In the Satpura Range of Central India, the Pachmari Hills is a region rich with caves, gorges, rock shelters, and lush vegetation. Many of the sandstone rock shelters across this area have been decorated along the ceilings and walls with paintings depicting a wide range of subjects. The tradition of rock painting extends as far back as the Mesolithic (ca. 90003000 B.C.) into the early medieval historic period. Images of vegetation and animals indigenous to this region of South Asia are among the most commonly portrayed, indicating the importance of these resources to the earliest hunter-gatherer occupants of the shelters. Game animals such as bulls, bison, elephants, and wild boar are depicted along with images of lizards, fish, scorpions and birds, such as peacocks. Humans are typically represented as hunters using spears, sticks, and bows and arrows. Female human figures are only occasionally shown in the earliest paintings, though they appear more frequently in later images. The pigments used to create the paintings were derived from naturally occurring materials such as hematite, iron oxide, and kaolin. Variations in color were achieved by mixing the darker pigments with white kaolin (ground limestone). While the majority of paintings in the Pachmari Hills are from historic periods, the earliest Mesolithic depictions provide visually rich and compelling images of the natural environment and some aspects of Mesolithic life.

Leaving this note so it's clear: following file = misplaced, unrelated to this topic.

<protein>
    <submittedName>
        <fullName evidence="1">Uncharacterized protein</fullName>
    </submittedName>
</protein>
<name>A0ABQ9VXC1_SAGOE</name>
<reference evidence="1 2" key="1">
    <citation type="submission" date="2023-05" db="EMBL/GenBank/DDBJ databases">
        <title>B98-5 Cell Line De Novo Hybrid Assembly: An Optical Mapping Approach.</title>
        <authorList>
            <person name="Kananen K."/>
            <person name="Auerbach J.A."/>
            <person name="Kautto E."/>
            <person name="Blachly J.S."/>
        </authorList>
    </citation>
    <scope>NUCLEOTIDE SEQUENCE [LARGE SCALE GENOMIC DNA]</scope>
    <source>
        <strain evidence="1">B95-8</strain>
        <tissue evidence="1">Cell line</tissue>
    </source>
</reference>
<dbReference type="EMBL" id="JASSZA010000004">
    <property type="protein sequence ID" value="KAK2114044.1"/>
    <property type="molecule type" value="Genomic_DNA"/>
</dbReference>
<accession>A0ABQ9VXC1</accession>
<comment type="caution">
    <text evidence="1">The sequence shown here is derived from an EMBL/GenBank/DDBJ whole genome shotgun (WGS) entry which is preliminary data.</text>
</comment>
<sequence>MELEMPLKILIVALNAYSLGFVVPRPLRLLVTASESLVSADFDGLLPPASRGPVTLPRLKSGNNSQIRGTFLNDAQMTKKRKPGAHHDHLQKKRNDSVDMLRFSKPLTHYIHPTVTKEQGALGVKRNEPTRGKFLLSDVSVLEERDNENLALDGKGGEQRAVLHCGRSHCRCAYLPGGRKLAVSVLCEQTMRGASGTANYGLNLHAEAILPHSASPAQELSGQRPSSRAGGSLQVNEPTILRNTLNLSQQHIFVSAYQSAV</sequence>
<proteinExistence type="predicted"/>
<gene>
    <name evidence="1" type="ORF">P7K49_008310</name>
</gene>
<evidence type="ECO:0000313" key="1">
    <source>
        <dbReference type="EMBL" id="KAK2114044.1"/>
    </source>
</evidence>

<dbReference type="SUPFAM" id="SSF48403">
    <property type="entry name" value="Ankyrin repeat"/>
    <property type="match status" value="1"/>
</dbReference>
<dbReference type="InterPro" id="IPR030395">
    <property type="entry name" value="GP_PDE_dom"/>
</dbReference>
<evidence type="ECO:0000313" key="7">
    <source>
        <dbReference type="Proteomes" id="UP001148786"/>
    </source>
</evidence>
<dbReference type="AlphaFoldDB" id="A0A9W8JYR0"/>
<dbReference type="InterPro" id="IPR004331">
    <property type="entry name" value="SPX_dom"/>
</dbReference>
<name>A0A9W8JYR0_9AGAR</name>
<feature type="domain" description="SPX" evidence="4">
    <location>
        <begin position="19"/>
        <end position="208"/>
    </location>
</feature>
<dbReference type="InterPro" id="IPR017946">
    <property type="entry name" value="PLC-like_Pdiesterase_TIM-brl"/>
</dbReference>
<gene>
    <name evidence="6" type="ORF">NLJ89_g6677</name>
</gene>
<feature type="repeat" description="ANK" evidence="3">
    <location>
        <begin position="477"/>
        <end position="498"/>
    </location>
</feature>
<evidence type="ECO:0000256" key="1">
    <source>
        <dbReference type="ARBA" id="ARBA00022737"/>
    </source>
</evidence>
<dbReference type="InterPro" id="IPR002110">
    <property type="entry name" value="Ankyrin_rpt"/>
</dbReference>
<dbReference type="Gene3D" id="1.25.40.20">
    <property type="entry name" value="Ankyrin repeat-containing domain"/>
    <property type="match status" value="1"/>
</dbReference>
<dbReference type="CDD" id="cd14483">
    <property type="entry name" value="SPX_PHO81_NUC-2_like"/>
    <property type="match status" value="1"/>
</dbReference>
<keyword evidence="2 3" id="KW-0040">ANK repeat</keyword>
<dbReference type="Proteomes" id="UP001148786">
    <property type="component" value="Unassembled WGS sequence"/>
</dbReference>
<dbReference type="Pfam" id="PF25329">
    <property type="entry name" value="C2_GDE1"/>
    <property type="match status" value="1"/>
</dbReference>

Tedesco, Laura Anne. "Pachmari Hills (ca. 9000–3000 B.C.)". In Heilbrunn Timeline of Art History. New York: The Metropolitan Museum of Art, 2000–. http://www.metmuseum.org/toah/hd/pach/hd_pach.htm (October 2000)
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